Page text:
Alternate loci also have implications for genome interpretation:In this example, we’re looking at structural variation in the APOBEC locus on chr. 22. There is a deletion variant that results in the fusion of the APOBEC3A and 3B genes.Deletion allele is prevalent in Asians and South America. GRCh38 contains the deletion allele on an alt loci scaffold. This is a common polymorphism for which the alt contains the predominant allele for certain populations.This image shows reads from two Asian 1000G samples that align in the APOBEC intergenic region in GRCh37, displayed in the NCBI 1000G browser. B/c the samples are heterozygous, but are aligned to the primary assembly, which has only the insertion variant, it complicates the alignments. Can see that different methods give different results. Use of the full assembly, an alignment substrate that includes both variants, would likely improve the interpretation of the data.
We’ve been doing some analyses to investigate the severity of mapping errors that can occur when alternate loci aren’t used in alignment target sets. Since our analyses of GRCh38 are ongoing, I’ll talk today about a study we did with the GRCh37.p9 assembly. In that study, we looked at the behavior of simulated reads sourced from sequence unique to GRCh37.p9 patches or alternate loci. We asked what happened to them when aligned to GRCh37 primary assembly+MT, where their true target is missing. We aligned the reads either as singletons or pairs, using two different aligners (BWA and srprism).As shown in this graph, regardless of read pairing or the aligner, 25% of these reads failed to align (red). What’s particularly concerning is that nearly three-quarters have an off-target alignment on the GRCh37 primary assembly (in blue). These off-target alignments are likely to result in errors in variation analyses.This analysis demonstrates the value of including alternate loci in alignment target sets.
That being said, most commonly used short read aligners can’t currently handle the allelic duplication introduced into the assembly by non-unique sequences in alt loci. Mapping scores for reads aligning to both the alt and the corresponding chromosome region are depressed and excluded from analysis.As a result, new alternate aware tools that understand the relationship of the alt to the chromosome and don’t depress scores are needed in order for users to take advantage of the full reference assembly. Some aligners, such as iBWA and srprism, can now do this, but other aspects of variant calling tool chains still need to be updated to address this issue of allelic duplication.In the interim, the GRC has been looking at approaches that may help users make use of existing tool chains. For example, we’ve tested use of a mask that hides the duplication in the alts. In this slide, you can see the mask we’ve generated for this NOVEL patch, which has an insertion relative to the chromosome, but is identical for much of the remaining length.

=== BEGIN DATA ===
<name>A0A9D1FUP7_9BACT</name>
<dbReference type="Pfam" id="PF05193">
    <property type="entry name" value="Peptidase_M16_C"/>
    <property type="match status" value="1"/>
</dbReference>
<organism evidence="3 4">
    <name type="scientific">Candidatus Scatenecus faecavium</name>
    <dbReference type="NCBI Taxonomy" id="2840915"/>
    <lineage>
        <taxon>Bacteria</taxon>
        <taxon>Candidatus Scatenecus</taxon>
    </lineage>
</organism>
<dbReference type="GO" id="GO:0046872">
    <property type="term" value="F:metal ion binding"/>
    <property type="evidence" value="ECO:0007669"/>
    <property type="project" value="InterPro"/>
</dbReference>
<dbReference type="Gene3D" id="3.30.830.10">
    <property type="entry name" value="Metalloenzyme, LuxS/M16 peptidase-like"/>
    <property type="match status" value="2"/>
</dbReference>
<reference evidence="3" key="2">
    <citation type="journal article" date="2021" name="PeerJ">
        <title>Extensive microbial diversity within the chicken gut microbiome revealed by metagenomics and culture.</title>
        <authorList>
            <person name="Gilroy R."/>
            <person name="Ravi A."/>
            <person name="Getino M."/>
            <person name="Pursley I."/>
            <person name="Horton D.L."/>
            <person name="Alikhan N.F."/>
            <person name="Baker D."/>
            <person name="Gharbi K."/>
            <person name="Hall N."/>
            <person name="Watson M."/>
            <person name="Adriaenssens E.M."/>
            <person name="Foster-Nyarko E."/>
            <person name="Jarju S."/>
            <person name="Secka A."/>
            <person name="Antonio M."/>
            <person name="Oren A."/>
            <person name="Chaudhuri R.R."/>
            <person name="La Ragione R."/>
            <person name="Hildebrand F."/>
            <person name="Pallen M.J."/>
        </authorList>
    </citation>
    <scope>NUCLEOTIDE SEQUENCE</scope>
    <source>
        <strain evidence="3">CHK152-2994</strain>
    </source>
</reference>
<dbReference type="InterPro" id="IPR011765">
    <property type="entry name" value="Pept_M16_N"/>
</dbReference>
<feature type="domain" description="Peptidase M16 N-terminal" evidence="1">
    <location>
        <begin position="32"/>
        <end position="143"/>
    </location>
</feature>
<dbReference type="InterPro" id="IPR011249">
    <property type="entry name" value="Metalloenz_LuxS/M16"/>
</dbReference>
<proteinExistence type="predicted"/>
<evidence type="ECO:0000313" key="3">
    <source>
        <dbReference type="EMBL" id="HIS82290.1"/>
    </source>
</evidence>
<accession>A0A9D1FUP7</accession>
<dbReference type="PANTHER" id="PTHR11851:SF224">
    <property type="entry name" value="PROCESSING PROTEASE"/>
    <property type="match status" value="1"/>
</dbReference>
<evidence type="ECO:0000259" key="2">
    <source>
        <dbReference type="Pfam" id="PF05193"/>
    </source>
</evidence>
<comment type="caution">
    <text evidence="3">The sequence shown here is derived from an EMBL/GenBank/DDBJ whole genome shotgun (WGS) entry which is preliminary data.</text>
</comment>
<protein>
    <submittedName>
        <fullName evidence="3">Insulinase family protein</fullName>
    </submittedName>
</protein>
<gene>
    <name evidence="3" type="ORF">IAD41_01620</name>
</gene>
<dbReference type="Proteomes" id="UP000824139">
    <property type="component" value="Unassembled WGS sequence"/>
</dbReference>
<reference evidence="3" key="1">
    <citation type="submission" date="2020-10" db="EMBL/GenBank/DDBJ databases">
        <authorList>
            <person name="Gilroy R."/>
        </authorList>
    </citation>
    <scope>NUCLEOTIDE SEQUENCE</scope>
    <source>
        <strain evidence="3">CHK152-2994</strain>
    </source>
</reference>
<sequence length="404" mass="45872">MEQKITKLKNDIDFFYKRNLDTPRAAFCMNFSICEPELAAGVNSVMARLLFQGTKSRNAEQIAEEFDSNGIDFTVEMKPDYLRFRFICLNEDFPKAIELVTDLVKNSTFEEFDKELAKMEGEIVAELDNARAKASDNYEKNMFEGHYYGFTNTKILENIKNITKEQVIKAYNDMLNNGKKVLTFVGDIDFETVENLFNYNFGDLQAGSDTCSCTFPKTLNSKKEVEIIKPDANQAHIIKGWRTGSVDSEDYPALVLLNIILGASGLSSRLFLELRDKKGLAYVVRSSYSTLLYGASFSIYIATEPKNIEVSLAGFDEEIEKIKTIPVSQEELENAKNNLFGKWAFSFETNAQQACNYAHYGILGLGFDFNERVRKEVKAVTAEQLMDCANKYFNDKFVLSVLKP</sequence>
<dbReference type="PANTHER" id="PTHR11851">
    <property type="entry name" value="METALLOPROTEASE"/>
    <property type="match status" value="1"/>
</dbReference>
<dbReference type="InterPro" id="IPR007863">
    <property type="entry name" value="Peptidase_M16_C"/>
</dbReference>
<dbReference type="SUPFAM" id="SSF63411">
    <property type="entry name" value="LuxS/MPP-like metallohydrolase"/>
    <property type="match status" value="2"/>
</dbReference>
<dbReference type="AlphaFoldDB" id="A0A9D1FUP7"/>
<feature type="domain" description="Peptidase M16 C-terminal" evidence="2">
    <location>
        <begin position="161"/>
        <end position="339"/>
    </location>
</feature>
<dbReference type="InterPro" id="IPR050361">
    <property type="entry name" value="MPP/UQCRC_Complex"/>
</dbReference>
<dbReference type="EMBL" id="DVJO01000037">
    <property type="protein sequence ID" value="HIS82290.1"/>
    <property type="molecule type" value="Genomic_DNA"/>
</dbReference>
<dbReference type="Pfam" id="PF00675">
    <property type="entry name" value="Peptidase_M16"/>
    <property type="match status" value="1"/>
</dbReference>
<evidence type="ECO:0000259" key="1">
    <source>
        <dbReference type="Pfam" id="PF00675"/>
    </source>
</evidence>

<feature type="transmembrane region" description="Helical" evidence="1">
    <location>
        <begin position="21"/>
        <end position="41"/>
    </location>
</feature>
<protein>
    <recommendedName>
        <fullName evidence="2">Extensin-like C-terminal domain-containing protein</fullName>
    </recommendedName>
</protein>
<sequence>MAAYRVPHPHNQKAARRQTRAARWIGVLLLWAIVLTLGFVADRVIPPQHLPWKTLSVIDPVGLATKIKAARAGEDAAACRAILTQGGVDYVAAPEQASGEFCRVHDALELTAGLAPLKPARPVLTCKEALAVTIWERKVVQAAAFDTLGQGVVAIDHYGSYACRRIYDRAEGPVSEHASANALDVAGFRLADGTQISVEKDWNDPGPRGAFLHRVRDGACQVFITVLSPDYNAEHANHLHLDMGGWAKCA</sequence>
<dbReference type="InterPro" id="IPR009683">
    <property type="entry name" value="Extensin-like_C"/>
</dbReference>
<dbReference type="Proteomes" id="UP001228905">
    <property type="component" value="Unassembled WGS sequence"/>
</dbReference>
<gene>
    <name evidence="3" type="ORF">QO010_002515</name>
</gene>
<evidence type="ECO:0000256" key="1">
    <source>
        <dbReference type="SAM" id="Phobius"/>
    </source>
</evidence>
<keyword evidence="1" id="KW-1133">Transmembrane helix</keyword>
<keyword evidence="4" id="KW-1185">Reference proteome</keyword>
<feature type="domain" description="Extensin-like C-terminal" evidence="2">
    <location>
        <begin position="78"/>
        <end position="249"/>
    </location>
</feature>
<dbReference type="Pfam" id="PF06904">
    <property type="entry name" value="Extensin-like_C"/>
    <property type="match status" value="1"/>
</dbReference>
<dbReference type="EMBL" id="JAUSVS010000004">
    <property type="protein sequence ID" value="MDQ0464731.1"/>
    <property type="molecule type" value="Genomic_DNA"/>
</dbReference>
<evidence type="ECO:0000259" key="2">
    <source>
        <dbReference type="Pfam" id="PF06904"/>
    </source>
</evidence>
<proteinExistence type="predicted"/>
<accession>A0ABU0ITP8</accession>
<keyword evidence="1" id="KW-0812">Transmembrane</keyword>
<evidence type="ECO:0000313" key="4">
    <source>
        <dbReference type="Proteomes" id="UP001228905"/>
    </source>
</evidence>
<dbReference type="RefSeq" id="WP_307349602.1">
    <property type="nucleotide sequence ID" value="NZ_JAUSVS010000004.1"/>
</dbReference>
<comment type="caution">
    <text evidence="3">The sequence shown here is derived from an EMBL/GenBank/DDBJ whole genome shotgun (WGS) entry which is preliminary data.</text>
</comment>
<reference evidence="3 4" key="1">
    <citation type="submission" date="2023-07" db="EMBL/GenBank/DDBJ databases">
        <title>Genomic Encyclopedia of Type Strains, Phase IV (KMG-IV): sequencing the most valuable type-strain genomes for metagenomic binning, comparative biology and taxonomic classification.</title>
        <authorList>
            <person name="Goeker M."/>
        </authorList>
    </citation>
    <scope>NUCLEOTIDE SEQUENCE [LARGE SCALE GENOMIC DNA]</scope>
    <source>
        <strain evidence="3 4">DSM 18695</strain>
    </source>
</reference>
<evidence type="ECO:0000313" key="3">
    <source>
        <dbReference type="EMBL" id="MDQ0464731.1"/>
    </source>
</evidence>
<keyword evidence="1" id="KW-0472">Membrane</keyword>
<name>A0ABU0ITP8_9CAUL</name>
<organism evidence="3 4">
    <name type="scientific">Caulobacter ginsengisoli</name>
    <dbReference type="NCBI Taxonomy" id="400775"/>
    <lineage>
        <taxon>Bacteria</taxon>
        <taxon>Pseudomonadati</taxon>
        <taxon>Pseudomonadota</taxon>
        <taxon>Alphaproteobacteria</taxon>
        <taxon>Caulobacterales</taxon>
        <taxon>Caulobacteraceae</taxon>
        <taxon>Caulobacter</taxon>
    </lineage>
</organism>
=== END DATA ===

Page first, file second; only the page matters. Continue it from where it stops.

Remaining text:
We have looked at the effect of masking on BWA alignments and compared results to those obtained with use of the alternate aware aligner, srprism. In this analysis, simulated reads were aligned to GRCh37.p9 primary or full assembly. For BWA, we tested masking of the alts/patches only, or masking a combination of sequences on the alts/patches and the chromosome. We then looked at the incidence of reads with ambiguous alignments.As shown in first two columns of the figure, there is an expected increase in multiple alignments when reads are aligned to the full assembly with BWA and no mask (expanded red). In the next two columns, you can see how use of either masking approach suppresses the increase in multiple alignments. The last two columns show that srprism, the alt aware aligner, does not need a mask to prevent ambiguous mappings.We’ll be following up this analysis on GRCh38, but I hope that even this preliminary data makes the point that it is possible to develop tools that can handle the alternate loci and may allow users to reap the benefits of using the full assembly in analyses.
On that note, I’d like to wrap things up. I’d like to think I’ve convinced you that:It was time for an updateThe reference has improvedUpdates and new features will make the reference a better substrate for analysisFor those of you ready to make the switch, I’d like to plug the NCBI remapping service, which uses assembly-assembly alignments to remap features from one assembly to another. This tool can be used for mapping between GRCh37 and GRCh38. It is available as a web interface, as well as a perl script API.While you may not be excited by the new assembly as these folks are with their socks, it’s a far cry from a lump of coal.
Taking Advantage of GRCh38
12 February 2014
GRCh38 Model Centromeres
Until now, centromeres have been defined as multi-megabase gaps in the assembly
GRCh38 Model Centromeres
Karen Miga (Kent Lab, UCSC)
GRCh38 Model Centromeres
GRCh38 Sequence Addition
Dennis et al., 2012
GRCh38 Path Updates
HYDIN: chr16 (16q22.2)
Doggett et al., 2006
HYDIN2: chr1 (1q21.1)
Missing in NCBI35/NCBI36
Unlocalized in GRCh37
Placed in GRCh38
Alignment of HYDIN2 Genomic, 300 Kb, 99.4% ID
Alignment of HYDIN2 Genomic, 300 Kb, 99.4% ID
Alignment of HYDIN CHM1_1.0, >99.9% ID
Alignment of HYDIN CHM1_1.0, >99.9% ID
GRCh38: Alt Loci
Masks and alt aware aligners reduce the incidence of
ambiguous alignments observed when aligning reads to
the full assembly
Mask1: mask chr for fix patches, scaffold for novel/alts.
Mask2: mask only on scaffolds
NCBI RefSeq and gpipe annotation team